If all this sounds nerdy, that's because it certainly is. Mind-blowingly, wonderfully so. Even Hollywood has started to figure this out, as they released Arrival last year, a major movie based on the title story. It got really good reviews, and from the sounds of it, they didn't even dumb the story down for mass consumption. A rare feat. I can't wait to watch it. But if you haven't seen it yet, read the book first. It's always better that way.

Wednesday, November 15, 2017

Lula and Pepper

Part of the reason for the decreased number of posts over the last 6 months has been the addition of 2 puppies to our family. I wanted to chronicle my feelings on dog-rearing while in the throes of it, so here they are. And hopefully you'll see why my blogging has taken a backseat for the moment. So here are some pros and cons to dog ownership, many of which I'm sure carry over to child ownership, but I'll let you draw your own inferences.

Lula Mae
Pepper Dean

-Their infectious, uninhibited joy and zest for life. Dogs can teach you how to be totally in the moment. Lula Mae is always up to run after something and chew on whatever object is at hand. And Pepper practically melts with joy when you open the car door.
-I think canine companions have been demonstrated to lower stress hormones, which makes sense. But don't quote me on that claim because I don't feel like verifying it right now.
-They love to cuddle. Pepper, always. Lula, whenever she feels like it. Now that they're in the 70-pound range, though, the logistics of cuddling have gotten rather tricky. Sigh #1.
-They get you outside moving around more than you would otherwise. There is even some data that dog ownership lengthens your lifespan. Thanks, furry friends!
-They protect you, your house, your garden, and any animals you have from all sorts of intruders. Great Pyrenees and Anatolian Shepherds (both Lula and Pepper are 50/50 mixes of these two breeds) were actually bred to fight off wolves and survive temperatures as low as -30 degrees. They also can tolerate quite a bit of rain before getting cold. Neat!
-They are fun and interesting subjects to study. Lula and Pepper are vastly different in temperament, yet somehow complementary. Lula is always busy with something and has never met a stranger, while Pepper stays chilled out most of the time. They mirror some things about Mindy and me freakishly well. And more of their temperament comes out every day. This morning, Lula started pulling out carrots from the garden bed intact in between chewing on stakes she had pulled up, while Pepper alternated between staring longingly through the sliding glass door at us, keeping watch on the land, and fending off attacks by Lula.

-They take more time than you expect. And they are destructive. Lula, gleefully so. She delights in grabbing that one thing you don't want her to find and immediately prancing off to destroy it. Just this morning, I found Mindy's credit card in the front yard-- riddled with toothmarks. Sigh #2.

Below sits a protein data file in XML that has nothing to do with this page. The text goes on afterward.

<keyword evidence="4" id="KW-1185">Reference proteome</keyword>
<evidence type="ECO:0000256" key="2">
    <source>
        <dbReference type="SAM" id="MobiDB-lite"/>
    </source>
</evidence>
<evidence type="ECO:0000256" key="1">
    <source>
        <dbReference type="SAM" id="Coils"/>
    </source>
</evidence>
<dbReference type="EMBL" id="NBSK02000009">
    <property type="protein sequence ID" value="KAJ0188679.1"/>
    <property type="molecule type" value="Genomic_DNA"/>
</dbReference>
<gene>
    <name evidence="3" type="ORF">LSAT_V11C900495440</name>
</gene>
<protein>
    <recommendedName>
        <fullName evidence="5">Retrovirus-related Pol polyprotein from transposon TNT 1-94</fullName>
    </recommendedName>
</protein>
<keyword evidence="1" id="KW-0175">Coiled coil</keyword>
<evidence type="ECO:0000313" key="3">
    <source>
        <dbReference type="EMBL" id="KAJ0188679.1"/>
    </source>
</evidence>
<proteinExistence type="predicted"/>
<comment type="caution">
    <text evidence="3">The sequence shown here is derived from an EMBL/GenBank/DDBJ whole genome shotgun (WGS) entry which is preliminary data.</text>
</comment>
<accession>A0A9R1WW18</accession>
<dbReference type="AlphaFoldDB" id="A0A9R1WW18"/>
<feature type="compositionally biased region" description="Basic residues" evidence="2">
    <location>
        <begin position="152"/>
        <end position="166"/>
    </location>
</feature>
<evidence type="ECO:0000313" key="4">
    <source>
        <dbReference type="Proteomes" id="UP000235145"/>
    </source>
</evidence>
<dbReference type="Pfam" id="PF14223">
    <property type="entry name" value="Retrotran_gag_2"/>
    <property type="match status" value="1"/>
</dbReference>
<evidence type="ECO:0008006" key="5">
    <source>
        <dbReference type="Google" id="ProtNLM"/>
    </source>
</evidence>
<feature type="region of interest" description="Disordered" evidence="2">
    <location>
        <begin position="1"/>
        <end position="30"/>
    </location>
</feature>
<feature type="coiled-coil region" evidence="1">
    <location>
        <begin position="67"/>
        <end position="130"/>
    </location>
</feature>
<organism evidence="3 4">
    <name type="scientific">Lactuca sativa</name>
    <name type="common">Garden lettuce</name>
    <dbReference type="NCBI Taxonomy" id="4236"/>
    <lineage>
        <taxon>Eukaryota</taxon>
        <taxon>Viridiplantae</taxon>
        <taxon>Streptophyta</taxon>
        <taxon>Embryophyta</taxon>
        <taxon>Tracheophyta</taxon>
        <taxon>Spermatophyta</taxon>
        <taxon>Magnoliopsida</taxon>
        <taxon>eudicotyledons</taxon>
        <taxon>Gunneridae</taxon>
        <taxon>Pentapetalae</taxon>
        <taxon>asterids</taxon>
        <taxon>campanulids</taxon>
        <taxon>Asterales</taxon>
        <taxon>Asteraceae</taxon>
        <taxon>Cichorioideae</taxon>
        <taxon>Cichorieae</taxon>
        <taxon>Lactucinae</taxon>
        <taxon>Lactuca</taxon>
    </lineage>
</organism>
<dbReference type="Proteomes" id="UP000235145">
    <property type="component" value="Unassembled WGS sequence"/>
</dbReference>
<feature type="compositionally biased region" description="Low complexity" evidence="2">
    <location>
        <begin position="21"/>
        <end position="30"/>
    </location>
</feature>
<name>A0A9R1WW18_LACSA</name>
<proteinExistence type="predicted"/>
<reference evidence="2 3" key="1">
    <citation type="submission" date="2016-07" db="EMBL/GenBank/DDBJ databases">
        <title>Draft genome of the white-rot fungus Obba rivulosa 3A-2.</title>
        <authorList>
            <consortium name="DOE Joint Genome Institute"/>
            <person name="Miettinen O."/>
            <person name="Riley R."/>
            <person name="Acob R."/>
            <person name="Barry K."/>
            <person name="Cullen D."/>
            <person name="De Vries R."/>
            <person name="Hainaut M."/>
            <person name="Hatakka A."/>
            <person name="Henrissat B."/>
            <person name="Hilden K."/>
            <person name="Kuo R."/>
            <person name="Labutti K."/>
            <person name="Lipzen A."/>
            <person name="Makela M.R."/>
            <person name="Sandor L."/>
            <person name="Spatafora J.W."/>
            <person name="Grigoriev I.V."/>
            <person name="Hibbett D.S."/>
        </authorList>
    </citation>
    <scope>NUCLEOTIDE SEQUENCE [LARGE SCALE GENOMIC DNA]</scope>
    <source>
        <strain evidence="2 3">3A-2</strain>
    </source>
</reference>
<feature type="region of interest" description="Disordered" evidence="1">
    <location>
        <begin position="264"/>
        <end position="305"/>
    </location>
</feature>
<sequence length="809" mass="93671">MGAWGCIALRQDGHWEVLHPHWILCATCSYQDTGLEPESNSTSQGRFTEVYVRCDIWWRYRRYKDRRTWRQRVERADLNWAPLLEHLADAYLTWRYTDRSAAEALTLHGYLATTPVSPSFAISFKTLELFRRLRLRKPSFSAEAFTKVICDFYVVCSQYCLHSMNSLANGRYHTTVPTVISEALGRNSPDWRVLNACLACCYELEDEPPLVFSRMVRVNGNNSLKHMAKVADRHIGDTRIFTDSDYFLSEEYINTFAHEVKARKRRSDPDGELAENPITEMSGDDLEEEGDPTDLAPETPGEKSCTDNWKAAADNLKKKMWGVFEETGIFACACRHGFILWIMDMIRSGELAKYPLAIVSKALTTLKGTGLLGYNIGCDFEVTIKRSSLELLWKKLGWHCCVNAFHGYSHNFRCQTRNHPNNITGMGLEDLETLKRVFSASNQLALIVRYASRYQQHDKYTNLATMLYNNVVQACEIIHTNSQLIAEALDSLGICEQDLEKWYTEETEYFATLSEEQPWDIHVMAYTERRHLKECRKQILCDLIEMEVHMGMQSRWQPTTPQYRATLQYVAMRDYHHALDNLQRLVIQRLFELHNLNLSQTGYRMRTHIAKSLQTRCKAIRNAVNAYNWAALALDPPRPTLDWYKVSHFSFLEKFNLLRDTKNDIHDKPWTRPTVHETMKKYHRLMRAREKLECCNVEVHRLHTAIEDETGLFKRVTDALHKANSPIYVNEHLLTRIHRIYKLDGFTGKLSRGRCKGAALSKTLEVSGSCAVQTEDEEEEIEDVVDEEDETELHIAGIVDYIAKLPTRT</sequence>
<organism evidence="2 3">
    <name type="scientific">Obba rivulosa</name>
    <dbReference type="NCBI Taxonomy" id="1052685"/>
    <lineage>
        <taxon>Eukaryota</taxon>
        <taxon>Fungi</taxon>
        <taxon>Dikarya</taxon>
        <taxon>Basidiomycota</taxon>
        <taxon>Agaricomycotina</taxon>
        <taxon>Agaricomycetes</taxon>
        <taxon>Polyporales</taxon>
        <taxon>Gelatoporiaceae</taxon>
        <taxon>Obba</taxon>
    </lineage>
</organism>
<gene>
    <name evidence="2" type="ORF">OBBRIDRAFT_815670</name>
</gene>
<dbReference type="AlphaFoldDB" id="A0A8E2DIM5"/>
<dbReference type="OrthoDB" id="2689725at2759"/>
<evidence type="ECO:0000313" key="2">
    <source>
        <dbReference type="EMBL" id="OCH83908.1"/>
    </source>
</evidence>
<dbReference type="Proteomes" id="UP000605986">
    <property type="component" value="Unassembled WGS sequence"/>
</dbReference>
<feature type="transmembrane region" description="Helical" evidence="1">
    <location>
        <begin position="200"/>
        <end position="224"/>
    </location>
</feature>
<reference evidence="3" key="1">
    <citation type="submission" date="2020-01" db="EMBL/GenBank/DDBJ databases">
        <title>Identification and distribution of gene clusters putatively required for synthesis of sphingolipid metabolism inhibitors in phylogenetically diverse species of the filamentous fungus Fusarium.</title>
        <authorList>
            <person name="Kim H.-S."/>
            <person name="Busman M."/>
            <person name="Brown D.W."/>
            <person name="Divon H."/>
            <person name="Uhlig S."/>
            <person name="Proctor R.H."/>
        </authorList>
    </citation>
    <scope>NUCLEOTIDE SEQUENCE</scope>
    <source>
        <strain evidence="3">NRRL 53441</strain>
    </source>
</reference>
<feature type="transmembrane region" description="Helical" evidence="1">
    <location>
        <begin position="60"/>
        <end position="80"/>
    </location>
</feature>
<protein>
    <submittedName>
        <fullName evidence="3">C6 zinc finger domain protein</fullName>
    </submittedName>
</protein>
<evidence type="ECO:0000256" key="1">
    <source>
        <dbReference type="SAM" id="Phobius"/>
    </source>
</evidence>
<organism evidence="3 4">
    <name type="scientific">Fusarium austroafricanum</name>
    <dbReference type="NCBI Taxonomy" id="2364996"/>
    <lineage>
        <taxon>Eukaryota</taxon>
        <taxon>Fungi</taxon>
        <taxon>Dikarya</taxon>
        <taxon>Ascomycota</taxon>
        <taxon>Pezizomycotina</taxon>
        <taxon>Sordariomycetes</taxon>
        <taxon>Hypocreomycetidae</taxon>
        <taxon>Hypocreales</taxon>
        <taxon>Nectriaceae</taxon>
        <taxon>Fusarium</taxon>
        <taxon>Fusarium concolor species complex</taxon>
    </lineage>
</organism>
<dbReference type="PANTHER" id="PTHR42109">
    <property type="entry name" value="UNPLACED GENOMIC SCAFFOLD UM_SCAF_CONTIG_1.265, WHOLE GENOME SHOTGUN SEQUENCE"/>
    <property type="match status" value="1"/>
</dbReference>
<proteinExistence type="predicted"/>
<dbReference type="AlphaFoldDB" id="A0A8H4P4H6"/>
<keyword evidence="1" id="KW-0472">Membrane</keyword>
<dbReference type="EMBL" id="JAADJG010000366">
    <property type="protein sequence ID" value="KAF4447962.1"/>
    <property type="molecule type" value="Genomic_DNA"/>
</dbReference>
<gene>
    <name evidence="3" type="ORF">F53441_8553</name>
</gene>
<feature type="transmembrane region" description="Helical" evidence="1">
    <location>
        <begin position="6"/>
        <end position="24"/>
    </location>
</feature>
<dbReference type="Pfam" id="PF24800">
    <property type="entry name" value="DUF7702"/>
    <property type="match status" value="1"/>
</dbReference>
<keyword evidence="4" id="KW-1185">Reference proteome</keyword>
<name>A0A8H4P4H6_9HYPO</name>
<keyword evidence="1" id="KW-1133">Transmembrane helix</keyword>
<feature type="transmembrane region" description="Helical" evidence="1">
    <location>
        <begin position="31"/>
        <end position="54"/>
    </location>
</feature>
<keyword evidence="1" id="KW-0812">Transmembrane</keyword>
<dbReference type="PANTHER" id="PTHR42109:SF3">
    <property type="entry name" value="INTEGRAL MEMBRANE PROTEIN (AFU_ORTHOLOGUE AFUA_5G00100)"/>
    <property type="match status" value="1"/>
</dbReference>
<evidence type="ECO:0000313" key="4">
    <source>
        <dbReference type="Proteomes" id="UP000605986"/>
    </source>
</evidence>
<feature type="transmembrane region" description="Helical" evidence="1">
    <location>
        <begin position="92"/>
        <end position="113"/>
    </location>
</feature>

-They are expensive. Shock collars, invisible fences, home repairs, food, toys, treats, and last but not least, veterinarian fees. Though we're glad they've gotten the care they need, we've also learned how much of a scam vets can be. I get you're just responding to incentives but no, we don't need cytology on their ear crust, and you know what, I think they'll be perfectly fine without a Lyme disease vaccine, thank you very much.
-They interfere with your sleep. Not as much as a newborn, I'm sure, but some nights it seems like Pepper thinks the zombie apocalypse is descending on Ridge Rd, and despite our best efforts we've been unable to convince him by coldly rational arguments that zombies are, in fact, pure fiction. A bark collar has been more persuasive, but when he really wants to bark, shocks be damned, he's gonna do it.
-When the invisible fence is down, as it was a few weeks ago when some neighbors ran over it with a backhoe, the dogs. run. amuck. The good news is, they only played with the neighbors' chickens and didn't massacre them. But said neighbor was still understandably ticked off by the situation. Sorry! Sigh #3.

All in all, the dogs have been good investment. They've brought us joy, experiences, and lessons we otherwise wouldn't have had, and isn't that what's truly important in life? I'll accept some fitful nights of sleep and a modest hit to my bank account balance for that. And hopefully at some point in your life, if you haven't already, you will too.

Thanks for reading, everyone. I'm gonna go play with my pups now. And the cat. Sorry, Molive. I'll write about you one day too, I promise.